Franz K. on Trial
The inner meaning of the outsider Kafka.
Jun 3, 2013, Vol. 18, No. 36 • By SUSANNE KLINGENSTEIN
Sharply enlightening work about Kafka as a Jewish thinker and writer was done long ago by Gershom Scholem, Walter Benjamin, Hannah Arendt, Robert Alter, Richie Robertson, and many others. The problem with Suchoff’s book is that it focuses not on Jewish concepts but on Jewish languages that Kafka barely knew and in which Suchoff’s own proficiency seems a bit shaky, as numerous mistakes suggest (l’ganev for lignov, for example). In addition, Suchoff’s English style is inscrutable throughout. The first sentence of the first chapter reads, “As the cold war came to a close, Kafka began to appear as a figure close to his own historical situation in Prague and central to the emerging critical scene.” I don’t know what it means to be close to one’s own historical situation.
Elsewhere Suchoff writes that, in Yiddish, “Kafka found a canonical language in formation . . . where the national boundary construction modeled on a standard author was still very much in process.” When, and for whom, was Yiddish ever a canonical language? In 1911, when Kafka encountered it, Yiddish was still struggling for recognition after centuries of contempt and mockery heaped on it by German writers, including Goethe—whose autobiography Kafka was just then obsessively reading.
Anyone familiar with the evolution of Yiddish literature, with the efforts made at the time by Sholem Abramovitsh (aka Mendele Moykher Sforim) and Sholem Aleichem to transform an oral medium into a complex tool for high literary art, knows that national boundary construction was the opposite of what they were aiming for. They wanted Yiddish to become an expansive, playful mode of artistic expression in which the contemporary reality of late-19th-century Ukraine meshed with the concepts of second-century Palestinian intellectuals. In order to enter into Mendele’s or Sholem Aleichem’s literary universe, it helped to have a command of traditional Jewish learning, but whether one was a Yiddish speaker in Paris, Prague, or Mogilev made very little difference.
Kafka grasped clearly that he was as shut out from the world of Yiddish literature as he was from Jewish learning, and he made an effort to move toward the core of Jewish thought by learning Hebrew three years before he died. Here, then, is Suchoff’s chance to explain how Kafka’s study of Hebrew shaped the writing of The Castle, an exercise Evelyn T. Beck undertook in 1971. But Suchoff’s reading devolves into a series of disjointed observations that leave the reader as befuddled as Kafka’s enigmatic Castle itself.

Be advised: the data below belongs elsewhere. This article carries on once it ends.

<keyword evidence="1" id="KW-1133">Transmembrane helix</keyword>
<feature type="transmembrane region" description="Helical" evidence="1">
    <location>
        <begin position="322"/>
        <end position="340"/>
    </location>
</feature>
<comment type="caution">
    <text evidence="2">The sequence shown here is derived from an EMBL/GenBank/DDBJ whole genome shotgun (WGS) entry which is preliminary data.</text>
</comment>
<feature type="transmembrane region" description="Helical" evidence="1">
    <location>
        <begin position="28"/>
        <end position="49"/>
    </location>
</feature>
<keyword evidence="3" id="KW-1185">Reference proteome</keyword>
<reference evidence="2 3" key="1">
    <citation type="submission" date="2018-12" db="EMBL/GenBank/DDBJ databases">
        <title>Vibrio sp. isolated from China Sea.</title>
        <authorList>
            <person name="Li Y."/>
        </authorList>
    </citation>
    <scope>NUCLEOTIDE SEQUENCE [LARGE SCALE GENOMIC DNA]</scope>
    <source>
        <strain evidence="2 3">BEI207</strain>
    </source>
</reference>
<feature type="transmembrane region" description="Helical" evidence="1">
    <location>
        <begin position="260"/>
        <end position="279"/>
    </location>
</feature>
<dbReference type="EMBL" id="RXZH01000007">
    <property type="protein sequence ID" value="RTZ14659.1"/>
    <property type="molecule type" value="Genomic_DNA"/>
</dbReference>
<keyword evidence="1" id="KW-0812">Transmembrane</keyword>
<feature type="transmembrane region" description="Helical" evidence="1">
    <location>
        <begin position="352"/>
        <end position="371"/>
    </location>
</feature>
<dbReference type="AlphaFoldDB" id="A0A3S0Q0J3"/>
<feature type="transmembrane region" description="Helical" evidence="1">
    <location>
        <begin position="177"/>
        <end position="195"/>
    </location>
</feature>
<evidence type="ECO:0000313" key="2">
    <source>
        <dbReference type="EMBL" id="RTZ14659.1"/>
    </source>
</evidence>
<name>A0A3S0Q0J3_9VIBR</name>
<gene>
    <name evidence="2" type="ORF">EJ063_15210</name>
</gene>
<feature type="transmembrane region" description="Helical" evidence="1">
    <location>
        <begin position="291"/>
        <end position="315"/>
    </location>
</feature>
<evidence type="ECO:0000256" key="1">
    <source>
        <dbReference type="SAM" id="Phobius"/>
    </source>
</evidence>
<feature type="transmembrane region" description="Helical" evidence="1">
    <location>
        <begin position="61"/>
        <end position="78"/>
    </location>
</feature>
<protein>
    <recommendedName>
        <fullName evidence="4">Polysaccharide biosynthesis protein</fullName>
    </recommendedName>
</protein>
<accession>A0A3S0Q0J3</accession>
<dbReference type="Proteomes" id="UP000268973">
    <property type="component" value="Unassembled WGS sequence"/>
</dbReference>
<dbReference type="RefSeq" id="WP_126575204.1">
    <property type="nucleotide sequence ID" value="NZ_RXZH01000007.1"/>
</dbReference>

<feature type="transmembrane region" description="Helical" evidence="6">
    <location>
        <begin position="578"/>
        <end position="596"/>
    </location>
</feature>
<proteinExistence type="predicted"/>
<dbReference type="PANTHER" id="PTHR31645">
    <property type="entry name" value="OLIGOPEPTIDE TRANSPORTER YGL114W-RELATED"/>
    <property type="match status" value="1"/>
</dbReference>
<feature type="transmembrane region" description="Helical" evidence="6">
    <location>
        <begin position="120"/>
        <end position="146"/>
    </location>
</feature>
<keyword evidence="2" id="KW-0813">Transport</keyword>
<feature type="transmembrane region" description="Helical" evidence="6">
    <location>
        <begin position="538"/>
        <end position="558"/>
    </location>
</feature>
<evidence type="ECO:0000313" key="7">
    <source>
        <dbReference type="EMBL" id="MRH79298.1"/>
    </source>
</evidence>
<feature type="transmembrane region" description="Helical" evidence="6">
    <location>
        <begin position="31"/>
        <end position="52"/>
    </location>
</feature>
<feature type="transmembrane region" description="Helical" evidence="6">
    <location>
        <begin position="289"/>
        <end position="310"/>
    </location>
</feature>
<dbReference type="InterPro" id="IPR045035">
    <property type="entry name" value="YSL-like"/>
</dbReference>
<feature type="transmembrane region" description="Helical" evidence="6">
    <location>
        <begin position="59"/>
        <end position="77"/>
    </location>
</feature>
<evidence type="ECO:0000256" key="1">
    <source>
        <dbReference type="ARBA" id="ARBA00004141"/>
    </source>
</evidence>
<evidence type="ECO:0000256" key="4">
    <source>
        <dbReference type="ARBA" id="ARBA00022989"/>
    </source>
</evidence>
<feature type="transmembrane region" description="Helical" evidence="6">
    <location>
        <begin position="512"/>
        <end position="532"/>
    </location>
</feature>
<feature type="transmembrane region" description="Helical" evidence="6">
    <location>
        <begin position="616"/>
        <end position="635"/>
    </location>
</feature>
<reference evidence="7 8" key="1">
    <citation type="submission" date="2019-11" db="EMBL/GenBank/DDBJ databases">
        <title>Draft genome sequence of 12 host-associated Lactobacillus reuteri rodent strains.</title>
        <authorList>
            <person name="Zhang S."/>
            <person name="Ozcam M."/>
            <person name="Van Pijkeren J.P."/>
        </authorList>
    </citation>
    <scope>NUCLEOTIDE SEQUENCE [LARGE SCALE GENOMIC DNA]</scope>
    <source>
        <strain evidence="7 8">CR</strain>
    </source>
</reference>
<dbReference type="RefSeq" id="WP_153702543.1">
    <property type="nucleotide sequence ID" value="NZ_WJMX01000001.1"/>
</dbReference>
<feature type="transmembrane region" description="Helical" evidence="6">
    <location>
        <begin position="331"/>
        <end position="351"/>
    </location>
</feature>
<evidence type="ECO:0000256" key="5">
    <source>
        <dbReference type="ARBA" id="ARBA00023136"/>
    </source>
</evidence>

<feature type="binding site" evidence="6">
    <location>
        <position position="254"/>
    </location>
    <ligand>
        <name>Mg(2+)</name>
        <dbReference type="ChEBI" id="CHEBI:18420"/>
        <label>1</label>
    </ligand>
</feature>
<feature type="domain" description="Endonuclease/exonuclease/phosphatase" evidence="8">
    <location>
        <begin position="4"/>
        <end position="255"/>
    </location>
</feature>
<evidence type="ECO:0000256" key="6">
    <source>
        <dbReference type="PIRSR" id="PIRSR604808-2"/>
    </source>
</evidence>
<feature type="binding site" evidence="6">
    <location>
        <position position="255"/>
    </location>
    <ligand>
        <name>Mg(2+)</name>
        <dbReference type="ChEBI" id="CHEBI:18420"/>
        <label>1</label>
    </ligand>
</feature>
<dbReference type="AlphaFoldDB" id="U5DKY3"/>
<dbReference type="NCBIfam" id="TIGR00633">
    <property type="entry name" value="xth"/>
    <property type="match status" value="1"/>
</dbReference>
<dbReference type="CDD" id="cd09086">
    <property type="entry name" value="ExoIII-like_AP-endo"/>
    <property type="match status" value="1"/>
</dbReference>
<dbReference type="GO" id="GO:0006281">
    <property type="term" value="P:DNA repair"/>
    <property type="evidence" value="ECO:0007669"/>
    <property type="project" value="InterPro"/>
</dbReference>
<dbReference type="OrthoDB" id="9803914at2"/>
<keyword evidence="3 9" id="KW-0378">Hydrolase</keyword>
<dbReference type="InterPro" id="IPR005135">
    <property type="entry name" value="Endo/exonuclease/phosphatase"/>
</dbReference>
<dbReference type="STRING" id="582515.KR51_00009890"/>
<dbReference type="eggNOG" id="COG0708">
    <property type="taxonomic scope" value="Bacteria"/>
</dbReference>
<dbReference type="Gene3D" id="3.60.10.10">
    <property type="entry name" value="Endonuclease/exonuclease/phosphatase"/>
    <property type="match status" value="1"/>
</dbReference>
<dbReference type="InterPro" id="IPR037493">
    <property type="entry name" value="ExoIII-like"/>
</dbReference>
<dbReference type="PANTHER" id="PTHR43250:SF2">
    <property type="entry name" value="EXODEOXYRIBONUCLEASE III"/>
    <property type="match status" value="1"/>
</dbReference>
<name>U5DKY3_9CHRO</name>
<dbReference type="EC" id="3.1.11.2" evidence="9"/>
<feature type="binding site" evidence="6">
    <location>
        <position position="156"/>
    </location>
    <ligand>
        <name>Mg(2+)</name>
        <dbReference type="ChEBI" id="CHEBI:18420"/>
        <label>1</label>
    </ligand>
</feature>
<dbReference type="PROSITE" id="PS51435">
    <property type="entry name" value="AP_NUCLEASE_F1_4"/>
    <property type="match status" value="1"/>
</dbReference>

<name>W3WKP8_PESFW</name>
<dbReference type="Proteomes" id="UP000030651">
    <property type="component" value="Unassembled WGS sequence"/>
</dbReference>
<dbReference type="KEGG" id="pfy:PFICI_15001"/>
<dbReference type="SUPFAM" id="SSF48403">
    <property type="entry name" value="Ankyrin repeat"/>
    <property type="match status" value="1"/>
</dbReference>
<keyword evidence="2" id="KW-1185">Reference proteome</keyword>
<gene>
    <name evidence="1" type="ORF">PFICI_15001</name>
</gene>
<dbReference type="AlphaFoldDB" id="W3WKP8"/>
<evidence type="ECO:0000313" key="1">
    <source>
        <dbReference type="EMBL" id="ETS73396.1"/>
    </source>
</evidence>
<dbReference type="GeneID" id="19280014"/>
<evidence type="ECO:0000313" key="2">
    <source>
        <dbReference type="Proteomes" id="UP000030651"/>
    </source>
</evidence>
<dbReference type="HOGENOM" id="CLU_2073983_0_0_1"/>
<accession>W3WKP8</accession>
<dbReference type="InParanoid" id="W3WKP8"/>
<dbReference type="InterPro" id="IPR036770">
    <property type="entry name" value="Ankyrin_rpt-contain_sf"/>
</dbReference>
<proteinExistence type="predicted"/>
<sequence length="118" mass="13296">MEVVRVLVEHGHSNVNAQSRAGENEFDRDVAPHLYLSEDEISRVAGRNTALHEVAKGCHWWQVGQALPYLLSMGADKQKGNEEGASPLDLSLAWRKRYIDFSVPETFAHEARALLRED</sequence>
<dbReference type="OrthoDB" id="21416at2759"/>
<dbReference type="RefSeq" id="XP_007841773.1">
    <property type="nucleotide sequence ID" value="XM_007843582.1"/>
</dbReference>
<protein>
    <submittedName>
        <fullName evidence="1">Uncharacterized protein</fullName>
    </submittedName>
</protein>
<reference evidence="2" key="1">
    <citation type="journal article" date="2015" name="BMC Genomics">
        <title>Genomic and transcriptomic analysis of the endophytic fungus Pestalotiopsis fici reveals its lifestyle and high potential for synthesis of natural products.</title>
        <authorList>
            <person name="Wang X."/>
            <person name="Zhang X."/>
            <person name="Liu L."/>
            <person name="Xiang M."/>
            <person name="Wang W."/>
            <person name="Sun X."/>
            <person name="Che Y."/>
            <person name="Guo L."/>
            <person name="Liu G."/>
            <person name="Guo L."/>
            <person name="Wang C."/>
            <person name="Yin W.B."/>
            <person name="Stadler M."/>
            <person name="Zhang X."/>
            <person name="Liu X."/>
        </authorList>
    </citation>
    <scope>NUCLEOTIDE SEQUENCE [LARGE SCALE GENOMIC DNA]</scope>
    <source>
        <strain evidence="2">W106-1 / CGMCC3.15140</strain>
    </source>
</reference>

One turns with relief to the immensely readable Saul Fried-länder, whose short biographical essay on Kafka appears in the excellent Jewish Lives series from Yale University Press. Friedländer, a Holocaust historian, was born in Prague in 1932 but grew up in France: “My father studied at the German Law School of Charles University, which Kafka had attended 15 years before . . . and like those of Kafka’s three sisters, my parents’ lives ended in German camps.” One realizes with a jolt just how close in temporal terms the iconic Kafka remains to our own time, and Friedländer writes out of his cultural closeness to Kafka’s world.
Friedländer’s style is elegant and lucid, his knowledge of Kafka’s oeuvre and social world superb, his command of the critical literature impeccable. In seven chapters that progress chronologically, he examines Kafka’s relationship to his father, to his Jewishness, to love and sex, to European literature, to his friends, and to experiences of mystic uplift. Friedländer’s observations about “A Country Doctor” are fresh and astute, and his pointing to Flaubert as a potential literary source is eye-opening.
Friedländer’s essay could very well serve as the new classic short introduction to modernism’s most elusive writer. Except that Friedländer, too, has a particular point to make that evolves out of his intimacy with Kafka’s culture and his attentive parsing of the letters and diaries. “Kafka’s sense of shame and guilt,” Friedländer writes, “have elicted mainly very general and abstract interpretations that do not sufficiently point to the personal anguish from which they stemmed.”